There is a reason why there is a web standard, to ease development of website on any browsers. Did you see how the source codes of particular beautiful website were a mess, hard to maintain? Updating these pages take a lot of times.

For me IE is safe as long as I visit sites like my internet-bank. My point is that it is up to the user how safe IE will be.

In that case, you, as user, should put a pressure for your internet-bank managers to redesign their website to be standard complain instead of doing nothing.

I use IE because the online-help for my CAD-program doesnīt look good in Opera or FF. And as I wrote.....IE is safe for me for those sites I visit.
The reason is CAD program is optimised for IE.

Reply Score: 1

RE: IE and standards....
by unoengborg on Wed 4th Jan 2006 03:08 UTC in reply to "IE and standards...."
unoengborg Member since:
2005-07-06


But what says MS has to follow the standards? IE is the leading web-brower on the market. If web-sites want customers to their sites they want their site to look good at the brower that has the biggest market-share. Why bother to code for the rest if that cost extra money and donīt give so much in return?


The problem is that they stopped developing IE when they thaught they controlled the market. To make things worse they totally abandoned first the Solaris/sparc platform (not that many people ever used it) and then MacOS-X, and they still don't have a Linux port That left room for new competitors.

The competitors went for the w3c standard, and the standards of w3c makes up very cool, well thought out things, that is rather hard to outcool. If you do similar things without following the standard, you get the question - Why didn't you do it in the standard way as people tend to like standards as they give a sense of stability.

If you really need to outcool the w3c standards, very much could be done by using Flash or Java. Both these technologies are cross platform cross browser solutions that keeps development costs of a website down. If Microsoft should have a chance to win people over, they would need to significantly outcool both w3c standards, Flash and Java. To do that could be very expensive.

All of a sudden the competitors not only followed the standard better than IE and created a better user interface such as tabs, and not the least important, a much better reputation for security, mostly earned on the fact that Microsoft security was appallingly low.

The abandoned MacOS-X users were people who wanted the best and were willing to spend money to get it. If you want to sell something through your website, you want them as visitors and potential future customers.

Some windows users changed to Firefox and other as well. If you sell or promote something on the web you want them too to visit your site as they act as trend leaders. Just like the Mac users they tend to be more educated, have a higher level computer litteracy than the average user. This often translates to higher saleries, so if you can get them to your website the chances are that they have more money to spend.

This means websites will be developed in a way that they look good in both IE and Firefox and Safari.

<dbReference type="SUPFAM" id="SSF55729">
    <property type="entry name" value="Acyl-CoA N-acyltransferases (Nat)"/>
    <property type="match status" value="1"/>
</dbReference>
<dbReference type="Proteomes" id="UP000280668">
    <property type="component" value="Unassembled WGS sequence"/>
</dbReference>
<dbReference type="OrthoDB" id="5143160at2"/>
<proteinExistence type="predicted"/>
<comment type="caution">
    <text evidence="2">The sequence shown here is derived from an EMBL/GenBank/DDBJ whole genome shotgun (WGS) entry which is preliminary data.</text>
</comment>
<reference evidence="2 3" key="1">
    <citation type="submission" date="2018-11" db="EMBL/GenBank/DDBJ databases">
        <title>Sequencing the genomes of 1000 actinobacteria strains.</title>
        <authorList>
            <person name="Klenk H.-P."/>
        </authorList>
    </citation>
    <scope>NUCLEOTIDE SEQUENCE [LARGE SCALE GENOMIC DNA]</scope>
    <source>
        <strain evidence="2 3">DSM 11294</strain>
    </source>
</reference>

The easiest, and least expensive, way to do that is to follow the standard and keep it simple, and above all not use extensions that any of theese browsers might offer.

I would also suspect that IE7 will have about the same standard compliance and feature set as Firefox 15 when it arrives. This creates another problem for Microsoft. It will only run on XP and Vista hanging users of older windows versions out to dry and probably contributing to raising the Firfox, Opera, Safari,.. to even higher levels.

The only area where Microsoft could benefit from adding more non standard features, would be for intranet use. In a controlled environment it is much easier to write applications that take advantage of such features as you don't have take other browsers into account.

However, even here, Microsoft will find hard competition. Even in Firefox 1.5 it is possible to use plugins for things like XForms and can use AJAX and SVG to create highly interactive cross platform web applications. Active-X has a much weaker case in the intranet than it had a couple of years ago. By the time IE7 is released Firefox will be at version 2 with even more goodies to catch up with.

Remember that 10 years ago Netscape had the same hold over the market as Microsoft has today. By not being present in growing markets such as MacOS-X and Linux they expose themselves to competiton that once again could change the browser landscape.

Reply Score: 1

@JustThinkIt
by abdavidson on Wed 4th Jan 2006 05:35 UTC
abdavidson
Member since:
2005-07-06

Your first post here made me think "Uh oh, got a live one here".

Your recent post about accessibility not being something that a standard browser should or could do just confirms that opinion.

Reply Score: 1

archiesteel
Member since:
2005-07-02

Well, it doesn't noticeably on my PC at work.

Reply Score: 1

Sheld
Member since:
2005-12-21

That is just not true. I can do a DHTML site using HTML4, CSS2 and JS and have it look and behave the same without any tweaking on all browser engines (Mozilla/Opera/KHTML) but IE.

IE is an exception.

Reply Score: 1